Mr. Obama, where is the racial division in this country coming from? Is it Eric Holder claiming Americans who don’t like him are racist? How many times has Al Sharpton been to the White House again? 81 times, huh?

4. “At every step, we were told that our goals were misguided, or too ambitious…”

What he means by ‘ambitious’ is that his critics constantly pointed out the irresponsible spending involved in his policies, the flawed “progressive” ideology behind them, and the potential evils that could arise with such government metastization. No one said he was ‘too ambitious’, but in fact he was and is, hoping to fundamentally change the country known as the United States of America to better fit the collectivist mindset.

5. “When we make rash decisions, reacting to the headlines instead of using our heads; when the first response to a challenge is to send in our military – then we risk getting drawn into unnecessary conflicts, and neglect the broader strategy we need for a safer, more prosperous world. That’s what our enemies want us to do.”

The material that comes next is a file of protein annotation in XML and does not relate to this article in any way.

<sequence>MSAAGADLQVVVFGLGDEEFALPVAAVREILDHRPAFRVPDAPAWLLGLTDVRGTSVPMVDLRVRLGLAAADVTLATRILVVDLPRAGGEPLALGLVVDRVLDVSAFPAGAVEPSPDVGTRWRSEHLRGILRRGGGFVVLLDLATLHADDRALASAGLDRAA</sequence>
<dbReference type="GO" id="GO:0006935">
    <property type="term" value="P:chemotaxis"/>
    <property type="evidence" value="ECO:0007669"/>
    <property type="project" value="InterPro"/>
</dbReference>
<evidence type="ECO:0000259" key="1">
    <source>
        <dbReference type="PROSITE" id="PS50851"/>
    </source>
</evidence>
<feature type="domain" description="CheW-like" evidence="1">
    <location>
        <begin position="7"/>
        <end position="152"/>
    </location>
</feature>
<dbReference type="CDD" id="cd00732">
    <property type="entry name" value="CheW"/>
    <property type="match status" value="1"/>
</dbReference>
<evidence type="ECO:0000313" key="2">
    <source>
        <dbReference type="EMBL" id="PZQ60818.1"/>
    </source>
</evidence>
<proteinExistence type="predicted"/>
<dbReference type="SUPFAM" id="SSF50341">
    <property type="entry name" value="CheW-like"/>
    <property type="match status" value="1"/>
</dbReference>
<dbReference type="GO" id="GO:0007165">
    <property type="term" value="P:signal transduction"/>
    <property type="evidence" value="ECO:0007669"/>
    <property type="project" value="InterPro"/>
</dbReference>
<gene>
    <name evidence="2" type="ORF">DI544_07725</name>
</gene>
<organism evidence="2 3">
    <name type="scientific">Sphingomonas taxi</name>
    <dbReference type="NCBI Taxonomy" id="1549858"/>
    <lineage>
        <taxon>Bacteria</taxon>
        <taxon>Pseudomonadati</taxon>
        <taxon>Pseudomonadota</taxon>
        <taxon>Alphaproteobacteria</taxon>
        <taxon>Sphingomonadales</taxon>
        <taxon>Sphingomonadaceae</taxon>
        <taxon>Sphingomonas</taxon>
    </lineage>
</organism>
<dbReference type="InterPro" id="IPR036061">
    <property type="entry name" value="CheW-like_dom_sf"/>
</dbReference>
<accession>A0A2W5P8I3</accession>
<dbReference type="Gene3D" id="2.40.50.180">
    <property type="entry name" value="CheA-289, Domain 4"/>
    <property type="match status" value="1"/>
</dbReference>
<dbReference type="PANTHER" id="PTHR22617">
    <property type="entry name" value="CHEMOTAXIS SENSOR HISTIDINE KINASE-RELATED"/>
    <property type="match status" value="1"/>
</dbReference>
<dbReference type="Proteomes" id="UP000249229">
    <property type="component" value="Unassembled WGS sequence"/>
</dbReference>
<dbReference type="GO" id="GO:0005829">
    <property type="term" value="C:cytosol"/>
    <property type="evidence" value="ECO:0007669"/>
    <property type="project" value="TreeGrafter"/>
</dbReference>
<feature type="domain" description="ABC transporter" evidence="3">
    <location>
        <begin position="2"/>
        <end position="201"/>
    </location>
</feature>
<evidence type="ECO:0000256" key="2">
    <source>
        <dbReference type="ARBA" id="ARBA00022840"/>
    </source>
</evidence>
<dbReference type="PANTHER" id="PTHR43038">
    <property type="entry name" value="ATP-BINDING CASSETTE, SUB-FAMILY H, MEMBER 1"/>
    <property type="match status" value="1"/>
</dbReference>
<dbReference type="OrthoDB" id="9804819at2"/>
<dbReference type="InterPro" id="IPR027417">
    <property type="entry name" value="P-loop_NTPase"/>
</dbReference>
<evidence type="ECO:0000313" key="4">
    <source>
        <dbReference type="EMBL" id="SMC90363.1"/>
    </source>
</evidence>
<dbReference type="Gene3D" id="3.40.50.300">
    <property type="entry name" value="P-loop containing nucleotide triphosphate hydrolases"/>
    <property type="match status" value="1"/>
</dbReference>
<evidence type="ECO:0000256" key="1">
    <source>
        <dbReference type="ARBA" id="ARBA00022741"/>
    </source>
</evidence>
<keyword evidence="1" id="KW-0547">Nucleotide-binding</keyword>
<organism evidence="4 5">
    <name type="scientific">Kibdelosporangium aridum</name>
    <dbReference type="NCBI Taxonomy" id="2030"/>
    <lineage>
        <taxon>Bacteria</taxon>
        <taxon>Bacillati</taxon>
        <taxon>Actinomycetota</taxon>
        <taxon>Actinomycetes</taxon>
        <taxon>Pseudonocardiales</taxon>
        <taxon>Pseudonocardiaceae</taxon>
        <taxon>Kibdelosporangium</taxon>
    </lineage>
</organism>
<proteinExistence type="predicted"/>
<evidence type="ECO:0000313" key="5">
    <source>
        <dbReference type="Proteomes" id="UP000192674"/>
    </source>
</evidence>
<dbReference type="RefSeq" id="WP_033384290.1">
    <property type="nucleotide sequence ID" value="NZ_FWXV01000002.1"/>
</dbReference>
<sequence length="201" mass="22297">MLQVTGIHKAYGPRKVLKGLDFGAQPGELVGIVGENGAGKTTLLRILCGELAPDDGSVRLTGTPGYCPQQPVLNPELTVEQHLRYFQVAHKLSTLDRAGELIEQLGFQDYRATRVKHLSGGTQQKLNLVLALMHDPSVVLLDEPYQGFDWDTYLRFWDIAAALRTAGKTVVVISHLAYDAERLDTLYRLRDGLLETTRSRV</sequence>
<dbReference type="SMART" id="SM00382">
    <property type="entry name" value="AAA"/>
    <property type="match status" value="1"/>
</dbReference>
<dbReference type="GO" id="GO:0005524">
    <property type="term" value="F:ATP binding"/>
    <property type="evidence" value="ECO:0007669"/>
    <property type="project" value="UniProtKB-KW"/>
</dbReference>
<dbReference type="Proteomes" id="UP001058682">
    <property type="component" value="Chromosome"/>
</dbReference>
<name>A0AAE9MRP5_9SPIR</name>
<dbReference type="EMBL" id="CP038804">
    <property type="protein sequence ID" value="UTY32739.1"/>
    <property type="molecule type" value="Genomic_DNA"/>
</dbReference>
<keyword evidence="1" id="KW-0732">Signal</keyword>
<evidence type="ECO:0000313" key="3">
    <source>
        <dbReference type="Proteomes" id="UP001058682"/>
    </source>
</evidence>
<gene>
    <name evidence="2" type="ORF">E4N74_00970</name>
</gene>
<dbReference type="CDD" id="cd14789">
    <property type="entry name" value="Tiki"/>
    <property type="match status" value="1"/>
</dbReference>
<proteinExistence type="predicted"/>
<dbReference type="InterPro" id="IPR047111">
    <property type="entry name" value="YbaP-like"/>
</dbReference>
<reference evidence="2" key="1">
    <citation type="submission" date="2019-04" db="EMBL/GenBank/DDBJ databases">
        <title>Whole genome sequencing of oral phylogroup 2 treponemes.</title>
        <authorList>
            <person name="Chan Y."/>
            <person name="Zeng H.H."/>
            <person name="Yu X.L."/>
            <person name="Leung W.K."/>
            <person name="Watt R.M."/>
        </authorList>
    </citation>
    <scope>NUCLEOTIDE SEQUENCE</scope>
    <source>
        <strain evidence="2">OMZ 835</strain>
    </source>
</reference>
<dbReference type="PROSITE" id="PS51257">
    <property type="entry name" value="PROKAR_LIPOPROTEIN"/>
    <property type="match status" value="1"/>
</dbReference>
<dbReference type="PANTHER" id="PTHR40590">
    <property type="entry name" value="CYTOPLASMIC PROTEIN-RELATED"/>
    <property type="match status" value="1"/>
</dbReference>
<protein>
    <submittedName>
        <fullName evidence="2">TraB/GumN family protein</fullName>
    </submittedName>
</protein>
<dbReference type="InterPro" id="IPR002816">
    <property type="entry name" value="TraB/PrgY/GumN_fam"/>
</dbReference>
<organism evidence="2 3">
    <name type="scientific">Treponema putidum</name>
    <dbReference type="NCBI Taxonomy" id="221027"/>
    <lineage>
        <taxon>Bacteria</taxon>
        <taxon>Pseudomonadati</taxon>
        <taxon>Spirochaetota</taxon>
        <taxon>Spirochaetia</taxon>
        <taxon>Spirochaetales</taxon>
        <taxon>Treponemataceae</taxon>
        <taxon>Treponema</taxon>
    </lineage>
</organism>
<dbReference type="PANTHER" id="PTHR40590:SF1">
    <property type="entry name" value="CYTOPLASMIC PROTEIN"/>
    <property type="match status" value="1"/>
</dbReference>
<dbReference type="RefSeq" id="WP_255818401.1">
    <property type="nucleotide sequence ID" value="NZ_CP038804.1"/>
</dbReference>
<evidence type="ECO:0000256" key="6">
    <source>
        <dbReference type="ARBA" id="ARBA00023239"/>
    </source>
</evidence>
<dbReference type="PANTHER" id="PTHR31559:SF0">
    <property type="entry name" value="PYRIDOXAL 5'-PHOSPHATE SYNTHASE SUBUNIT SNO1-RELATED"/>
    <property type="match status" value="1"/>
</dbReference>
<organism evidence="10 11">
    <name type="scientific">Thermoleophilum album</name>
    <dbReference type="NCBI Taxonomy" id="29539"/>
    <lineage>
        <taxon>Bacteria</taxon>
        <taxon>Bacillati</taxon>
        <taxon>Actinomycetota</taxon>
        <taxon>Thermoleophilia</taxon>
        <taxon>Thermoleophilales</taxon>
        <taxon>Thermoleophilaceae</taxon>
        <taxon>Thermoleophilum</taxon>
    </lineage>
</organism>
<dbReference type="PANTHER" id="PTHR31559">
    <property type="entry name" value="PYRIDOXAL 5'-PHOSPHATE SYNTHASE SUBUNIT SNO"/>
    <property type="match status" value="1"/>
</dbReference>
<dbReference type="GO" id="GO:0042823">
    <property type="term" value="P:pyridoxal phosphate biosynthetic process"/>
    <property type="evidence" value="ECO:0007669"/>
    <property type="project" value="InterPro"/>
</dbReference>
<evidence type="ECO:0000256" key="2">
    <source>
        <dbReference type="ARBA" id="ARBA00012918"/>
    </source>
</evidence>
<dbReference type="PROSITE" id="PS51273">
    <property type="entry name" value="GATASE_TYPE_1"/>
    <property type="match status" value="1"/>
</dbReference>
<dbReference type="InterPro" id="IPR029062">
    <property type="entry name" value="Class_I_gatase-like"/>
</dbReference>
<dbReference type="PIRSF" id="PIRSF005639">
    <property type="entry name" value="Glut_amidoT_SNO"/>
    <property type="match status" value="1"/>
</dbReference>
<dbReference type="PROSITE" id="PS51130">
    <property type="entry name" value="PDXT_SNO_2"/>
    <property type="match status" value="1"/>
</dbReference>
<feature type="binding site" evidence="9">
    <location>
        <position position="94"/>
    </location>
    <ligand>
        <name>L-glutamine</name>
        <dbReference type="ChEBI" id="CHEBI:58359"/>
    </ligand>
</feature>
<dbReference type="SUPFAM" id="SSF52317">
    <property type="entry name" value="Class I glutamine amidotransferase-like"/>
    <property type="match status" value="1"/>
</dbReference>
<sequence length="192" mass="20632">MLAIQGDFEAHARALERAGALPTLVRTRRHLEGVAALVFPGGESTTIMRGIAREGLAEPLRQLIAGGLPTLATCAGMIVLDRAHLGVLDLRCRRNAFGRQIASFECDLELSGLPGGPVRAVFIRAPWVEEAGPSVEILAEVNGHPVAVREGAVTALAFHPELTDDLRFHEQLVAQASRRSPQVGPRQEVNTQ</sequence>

Let me see if I understand this one: what he is saying is that America shouldn’t be a leader in the world, it isn’t our place to help people, and that America needs to play by the rules. Sorry Mr. President, but what ‘our enemies’ really want us to do is to be as impotent and subservient as we have been under your leadership.

6. “I believe in a smarter kind of American leadership. We lead best when we combine military power with strong diplomacy; when we leverage our power with coalition building; when we don’t let our fears blind us to the opportunities that this new century presents. That’s exactly what we’re doing right now – and around the globe, it is making a difference.”

Similar to the last one, what he means is that we lead best when we take a backseat to other nations and that a more effective strategy in international affairs is to go around apologizing for America. Oh, and for Obama’s beliefs to manifest, in his own words, we need strong diplomacy. Is that the diplomacy we have seen under Kerry’s James Taylor strategy?